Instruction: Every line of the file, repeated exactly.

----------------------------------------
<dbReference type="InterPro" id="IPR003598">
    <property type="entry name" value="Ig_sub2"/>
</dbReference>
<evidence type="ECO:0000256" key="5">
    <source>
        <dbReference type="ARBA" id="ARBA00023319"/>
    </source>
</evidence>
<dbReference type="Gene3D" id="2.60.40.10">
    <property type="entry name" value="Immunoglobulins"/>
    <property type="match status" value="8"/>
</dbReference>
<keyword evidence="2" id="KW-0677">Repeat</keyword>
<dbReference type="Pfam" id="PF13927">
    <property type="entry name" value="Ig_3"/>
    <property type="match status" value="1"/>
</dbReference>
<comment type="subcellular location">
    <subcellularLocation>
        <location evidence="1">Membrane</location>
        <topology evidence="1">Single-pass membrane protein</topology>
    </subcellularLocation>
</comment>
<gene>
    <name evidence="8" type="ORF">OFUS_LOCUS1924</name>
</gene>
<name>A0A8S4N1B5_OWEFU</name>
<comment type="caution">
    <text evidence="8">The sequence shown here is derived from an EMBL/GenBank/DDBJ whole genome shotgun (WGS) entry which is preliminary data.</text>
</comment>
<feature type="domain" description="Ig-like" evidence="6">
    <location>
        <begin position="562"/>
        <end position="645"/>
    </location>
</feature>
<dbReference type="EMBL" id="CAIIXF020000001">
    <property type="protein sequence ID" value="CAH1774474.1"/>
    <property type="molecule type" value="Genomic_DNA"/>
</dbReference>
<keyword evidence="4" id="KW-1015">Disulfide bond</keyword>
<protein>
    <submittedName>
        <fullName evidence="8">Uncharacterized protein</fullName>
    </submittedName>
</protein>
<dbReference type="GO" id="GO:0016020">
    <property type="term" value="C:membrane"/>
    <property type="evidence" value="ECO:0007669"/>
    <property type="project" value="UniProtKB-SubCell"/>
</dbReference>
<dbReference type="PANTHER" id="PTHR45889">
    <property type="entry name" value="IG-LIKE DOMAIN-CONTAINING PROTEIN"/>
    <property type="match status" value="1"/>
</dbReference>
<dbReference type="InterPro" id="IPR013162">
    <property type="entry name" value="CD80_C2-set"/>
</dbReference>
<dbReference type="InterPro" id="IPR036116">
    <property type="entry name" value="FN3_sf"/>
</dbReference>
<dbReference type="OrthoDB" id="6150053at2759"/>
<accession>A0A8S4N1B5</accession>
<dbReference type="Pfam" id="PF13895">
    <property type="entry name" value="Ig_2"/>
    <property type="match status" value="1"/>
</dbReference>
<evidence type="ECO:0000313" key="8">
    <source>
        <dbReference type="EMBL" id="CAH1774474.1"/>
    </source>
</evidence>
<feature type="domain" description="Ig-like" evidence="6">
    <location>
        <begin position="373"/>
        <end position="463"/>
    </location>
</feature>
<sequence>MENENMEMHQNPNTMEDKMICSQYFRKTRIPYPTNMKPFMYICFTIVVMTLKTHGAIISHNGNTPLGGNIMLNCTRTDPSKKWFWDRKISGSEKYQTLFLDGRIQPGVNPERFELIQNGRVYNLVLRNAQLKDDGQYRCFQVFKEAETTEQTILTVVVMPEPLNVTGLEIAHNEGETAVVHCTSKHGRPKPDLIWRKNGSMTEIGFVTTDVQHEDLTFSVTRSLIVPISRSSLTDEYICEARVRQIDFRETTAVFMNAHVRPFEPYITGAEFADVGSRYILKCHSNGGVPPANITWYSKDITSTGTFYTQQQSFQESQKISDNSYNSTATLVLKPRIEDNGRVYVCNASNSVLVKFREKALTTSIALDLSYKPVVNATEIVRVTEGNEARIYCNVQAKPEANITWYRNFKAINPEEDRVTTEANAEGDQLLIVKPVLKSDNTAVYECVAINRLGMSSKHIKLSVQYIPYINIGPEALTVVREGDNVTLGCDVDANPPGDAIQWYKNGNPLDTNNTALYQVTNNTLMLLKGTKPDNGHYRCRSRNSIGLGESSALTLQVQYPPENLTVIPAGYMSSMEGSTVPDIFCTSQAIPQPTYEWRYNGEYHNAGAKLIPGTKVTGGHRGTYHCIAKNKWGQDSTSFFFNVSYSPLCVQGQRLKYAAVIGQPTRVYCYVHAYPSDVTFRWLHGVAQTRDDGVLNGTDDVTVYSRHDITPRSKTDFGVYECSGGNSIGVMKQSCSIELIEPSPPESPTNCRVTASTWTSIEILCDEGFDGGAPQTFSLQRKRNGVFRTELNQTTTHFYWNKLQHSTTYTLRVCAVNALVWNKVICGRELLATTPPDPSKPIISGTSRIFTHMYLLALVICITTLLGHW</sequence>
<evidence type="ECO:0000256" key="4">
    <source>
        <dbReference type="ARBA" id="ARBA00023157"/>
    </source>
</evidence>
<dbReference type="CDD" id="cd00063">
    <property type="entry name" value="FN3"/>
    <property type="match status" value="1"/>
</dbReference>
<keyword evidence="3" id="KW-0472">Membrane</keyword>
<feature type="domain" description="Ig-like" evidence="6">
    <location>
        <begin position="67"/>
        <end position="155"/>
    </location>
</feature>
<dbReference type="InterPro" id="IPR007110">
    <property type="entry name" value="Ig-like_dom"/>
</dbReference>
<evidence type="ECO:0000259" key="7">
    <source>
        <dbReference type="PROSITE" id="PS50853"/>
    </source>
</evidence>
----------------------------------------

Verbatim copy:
<dbReference type="InterPro" id="IPR003598">
    <property type="entry name" value="Ig_sub2"/>
</dbReference>
<evidence type="ECO:0000256" key="5">
    <source>
        <dbReference type="ARBA" id="ARBA00023319"/>
    </source>
</evidence>
<dbReference type="Gene3D" id="2.60.40.10">
    <property type="entry name" value="Immunoglobulins"/>
    <property type="match status" value="8"/>
</dbReference>
<keyword evidence="2" id="KW-0677">Repeat</keyword>
<dbReference type="Pfam" id="PF13927">
    <property type="entry name" value="Ig_3"/>
    <property type="match status" value="1"/>
</dbReference>
<comment type="subcellular location">
    <subcellularLocation>
        <location evidence="1">Membrane</location>
        <topology evidence="1">Single-pass membrane protein</topology>
    </subcellularLocation>
</comment>
<gene>
    <name evidence="8" type="ORF">OFUS_LOCUS1924</name>
</gene>
<name>A0A8S4N1B5_OWEFU</name>
<comment type="caution">
    <text evidence="8">The sequence shown here is derived from an EMBL/GenBank/DDBJ whole genome shotgun (WGS) entry which is preliminary data.</text>
</comment>
<feature type="domain" description="Ig-like" evidence="6">
    <location>
        <begin position="562"/>
        <end position="645"/>
    </location>
</feature>
<dbReference type="EMBL" id="CAIIXF020000001">
    <property type="protein sequence ID" value="CAH1774474.1"/>
    <property type="molecule type" value="Genomic_DNA"/>
</dbReference>
<keyword evidence="4" id="KW-1015">Disulfide bond</keyword>
<protein>
    <submittedName>
        <fullName evidence="8">Uncharacterized protein</fullName>
    </submittedName>
</protein>
<dbReference type="GO" id="GO:0016020">
    <property type="term" value="C:membrane"/>
    <property type="evidence" value="ECO:0007669"/>
    <property type="project" value="UniProtKB-SubCell"/>
</dbReference>
<dbReference type="PANTHER" id="PTHR45889">
    <property type="entry name" value="IG-LIKE DOMAIN-CONTAINING PROTEIN"/>
    <property type="match status" value="1"/>
</dbReference>
<dbReference type="InterPro" id="IPR013162">
    <property type="entry name" value="CD80_C2-set"/>
</dbReference>
<dbReference type="InterPro" id="IPR036116">
    <property type="entry name" value="FN3_sf"/>
</dbReference>
<dbReference type="OrthoDB" id="6150053at2759"/>
<accession>A0A8S4N1B5</accession>
<dbReference type="Pfam" id="PF13895">
    <property type="entry name" value="Ig_2"/>
    <property type="match status" value="1"/>
</dbReference>
<evidence type="ECO:0000313" key="8">
    <source>
        <dbReference type="EMBL" id="CAH1774474.1"/>
    </source>
</evidence>
<feature type="domain" description="Ig-like" evidence="6">
    <location>
        <begin position="373"/>
        <end position="463"/>
    </location>
</feature>
<sequence>MENENMEMHQNPNTMEDKMICSQYFRKTRIPYPTNMKPFMYICFTIVVMTLKTHGAIISHNGNTPLGGNIMLNCTRTDPSKKWFWDRKISGSEKYQTLFLDGRIQPGVNPERFELIQNGRVYNLVLRNAQLKDDGQYRCFQVFKEAETTEQTILTVVVMPEPLNVTGLEIAHNEGETAVVHCTSKHGRPKPDLIWRKNGSMTEIGFVTTDVQHEDLTFSVTRSLIVPISRSSLTDEYICEARVRQIDFRETTAVFMNAHVRPFEPYITGAEFADVGSRYILKCHSNGGVPPANITWYSKDITSTGTFYTQQQSFQESQKISDNSYNSTATLVLKPRIEDNGRVYVCNASNSVLVKFREKALTTSIALDLSYKPVVNATEIVRVTEGNEARIYCNVQAKPEANITWYRNFKAINPEEDRVTTEANAEGDQLLIVKPVLKSDNTAVYECVAINRLGMSSKHIKLSVQYIPYINIGPEALTVVREGDNVTLGCDVDANPPGDAIQWYKNGNPLDTNNTALYQVTNNTLMLLKGTKPDNGHYRCRSRNSIGLGESSALTLQVQYPPENLTVIPAGYMSSMEGSTVPDIFCTSQAIPQPTYEWRYNGEYHNAGAKLIPGTKVTGGHRGTYHCIAKNKWGQDSTSFFFNVSYSPLCVQGQRLKYAAVIGQPTRVYCYVHAYPSDVTFRWLHGVAQTRDDGVLNGTDDVTVYSRHDITPRSKTDFGVYECSGGNSIGVMKQSCSIELIEPSPPESPTNCRVTASTWTSIEILCDEGFDGGAPQTFSLQRKRNGVFRTELNQTTTHFYWNKLQHSTTYTLRVCAVNALVWNKVICGRELLATTPPDPSKPIISGTSRIFTHMYLLALVICITTLLGHW</sequence>
<evidence type="ECO:0000256" key="4">
    <source>
        <dbReference type="ARBA" id="ARBA00023157"/>
    </source>
</evidence>
<dbReference type="CDD" id="cd00063">
    <property type="entry name" value="FN3"/>
    <property type="match status" value="1"/>
</dbReference>
<keyword evidence="3" id="KW-0472">Membrane</keyword>
<feature type="domain" description="Ig-like" evidence="6">
    <location>
        <begin position="67"/>
        <end position="155"/>
    </location>
</feature>
<dbReference type="InterPro" id="IPR007110">
    <property type="entry name" value="Ig-like_dom"/>
</dbReference>
<evidence type="ECO:0000259" key="7">
    <source>
        <dbReference type="PROSITE" id="PS50853"/>
    </source>
</evidence>